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chopped and unchopped. To the right the ground descended gently to a beautiful plane meadow, skirted on the hither side by a row of fine apple-trees. The smooth green flat tempted Ellen to a run, but first she looked to the left. There was the garden, she guessed, for there was a paling fence which enclosed a pretty large piece of ground; and between the garden and the house a green slope ran down to the spout. That reminded her that she intended making a journey of discovery up the course of the long trough. No time could be better than now, and she ran down the slope.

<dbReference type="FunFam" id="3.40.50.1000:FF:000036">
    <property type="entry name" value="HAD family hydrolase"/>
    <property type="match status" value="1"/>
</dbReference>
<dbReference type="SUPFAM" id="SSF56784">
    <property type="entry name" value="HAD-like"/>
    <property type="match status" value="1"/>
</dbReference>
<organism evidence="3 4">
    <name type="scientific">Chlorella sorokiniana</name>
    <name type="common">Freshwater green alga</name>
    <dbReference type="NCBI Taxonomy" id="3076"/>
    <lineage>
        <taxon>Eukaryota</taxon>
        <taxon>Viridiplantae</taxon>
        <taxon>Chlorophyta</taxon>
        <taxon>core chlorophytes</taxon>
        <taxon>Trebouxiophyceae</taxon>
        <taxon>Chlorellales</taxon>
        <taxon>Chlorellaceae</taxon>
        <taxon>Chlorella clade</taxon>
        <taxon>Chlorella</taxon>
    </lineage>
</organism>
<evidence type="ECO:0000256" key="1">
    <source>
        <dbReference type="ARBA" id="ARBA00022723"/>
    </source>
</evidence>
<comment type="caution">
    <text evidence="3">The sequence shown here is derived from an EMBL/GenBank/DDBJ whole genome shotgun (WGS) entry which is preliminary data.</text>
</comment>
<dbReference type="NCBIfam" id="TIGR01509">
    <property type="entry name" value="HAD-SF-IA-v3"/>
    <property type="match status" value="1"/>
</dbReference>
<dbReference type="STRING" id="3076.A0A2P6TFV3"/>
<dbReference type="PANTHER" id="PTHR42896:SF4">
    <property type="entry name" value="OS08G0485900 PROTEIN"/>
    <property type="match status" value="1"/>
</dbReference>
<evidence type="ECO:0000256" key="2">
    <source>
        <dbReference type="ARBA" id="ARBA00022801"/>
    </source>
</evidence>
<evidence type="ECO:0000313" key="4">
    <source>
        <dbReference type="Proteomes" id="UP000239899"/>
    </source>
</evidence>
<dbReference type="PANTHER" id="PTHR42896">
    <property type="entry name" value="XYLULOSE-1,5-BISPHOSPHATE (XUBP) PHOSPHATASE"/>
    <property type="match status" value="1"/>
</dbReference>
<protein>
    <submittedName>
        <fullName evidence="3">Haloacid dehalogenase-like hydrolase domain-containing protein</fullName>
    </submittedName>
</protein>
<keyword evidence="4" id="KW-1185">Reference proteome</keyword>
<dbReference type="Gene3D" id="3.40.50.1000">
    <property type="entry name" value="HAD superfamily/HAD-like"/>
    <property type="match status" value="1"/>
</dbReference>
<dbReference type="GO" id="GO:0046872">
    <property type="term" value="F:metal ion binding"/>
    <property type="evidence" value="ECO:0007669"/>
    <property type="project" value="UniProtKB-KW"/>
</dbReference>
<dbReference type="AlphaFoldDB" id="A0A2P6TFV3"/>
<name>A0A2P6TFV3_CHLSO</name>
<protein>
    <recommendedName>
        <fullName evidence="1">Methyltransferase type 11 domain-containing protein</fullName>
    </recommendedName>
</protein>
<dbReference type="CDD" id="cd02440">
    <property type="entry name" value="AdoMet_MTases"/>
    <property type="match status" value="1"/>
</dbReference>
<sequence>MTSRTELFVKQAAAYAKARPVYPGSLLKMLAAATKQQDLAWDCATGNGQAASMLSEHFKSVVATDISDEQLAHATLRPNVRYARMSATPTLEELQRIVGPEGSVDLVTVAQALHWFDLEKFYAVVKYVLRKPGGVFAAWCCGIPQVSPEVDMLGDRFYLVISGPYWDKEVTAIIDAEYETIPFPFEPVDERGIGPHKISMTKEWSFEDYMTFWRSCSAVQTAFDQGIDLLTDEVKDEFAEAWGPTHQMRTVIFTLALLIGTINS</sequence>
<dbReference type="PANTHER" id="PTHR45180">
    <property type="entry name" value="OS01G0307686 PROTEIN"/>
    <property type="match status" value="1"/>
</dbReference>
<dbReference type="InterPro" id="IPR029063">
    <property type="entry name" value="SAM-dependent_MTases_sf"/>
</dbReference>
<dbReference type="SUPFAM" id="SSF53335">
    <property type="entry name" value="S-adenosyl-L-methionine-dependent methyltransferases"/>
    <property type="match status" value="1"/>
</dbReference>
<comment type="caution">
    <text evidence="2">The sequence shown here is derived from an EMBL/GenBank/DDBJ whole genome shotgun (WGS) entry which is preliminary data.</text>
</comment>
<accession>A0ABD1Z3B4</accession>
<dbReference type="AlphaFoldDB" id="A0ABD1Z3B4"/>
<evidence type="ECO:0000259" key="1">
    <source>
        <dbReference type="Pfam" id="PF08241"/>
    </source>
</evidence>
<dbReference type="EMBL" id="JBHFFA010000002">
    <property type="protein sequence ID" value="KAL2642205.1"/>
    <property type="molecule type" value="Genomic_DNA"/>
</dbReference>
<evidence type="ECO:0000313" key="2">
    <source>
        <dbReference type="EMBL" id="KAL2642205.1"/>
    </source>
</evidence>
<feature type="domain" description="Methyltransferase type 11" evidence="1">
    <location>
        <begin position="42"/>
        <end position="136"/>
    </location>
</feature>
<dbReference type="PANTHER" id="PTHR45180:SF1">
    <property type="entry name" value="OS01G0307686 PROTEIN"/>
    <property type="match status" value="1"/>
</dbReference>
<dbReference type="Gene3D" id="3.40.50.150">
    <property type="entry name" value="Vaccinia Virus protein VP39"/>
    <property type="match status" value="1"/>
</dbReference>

The trough was supported at some height from the ground by little heaps of stones placed here and there along its whole course. Not far from the spout it crossed a fence. Ellen must cross it too to gain her object, and how that could be done was a great question; she resolved to try, however. But first she played awhile with the water, which had great charms for her. She dammed up the little channel with her fingers, forcing the water to flow over the side of the trough; there was something very pleasant in stopping the supply of the spout, and seeing the water trickling over where it had no business to go; and she did not heed that some of the drops took her frock in their way. She stooped her lips to the trough and drank of its sweet cur. rent,-only for fun's sake, for she was not thirsty. Finally, she set out to follow the stream up to its head. But poor Ellen had not gone more than half way towards the fence, when she all at once plunged into the mire. The green grass growing there had looked fair enough, but there was running water and black mud under the green grass, she found to her sorrow. Her shoes, her stockings, were full. What was to be done, now? The journey of discovery must be given up. She forgot to think about where the water came from, in the more pressing question, “ What will aunt Fortune say ?"—and the quick wish came that she had her mother to go to. However, she got out of the slough, and wiping her shoes as well as she could on the grass, she hastened back to the house.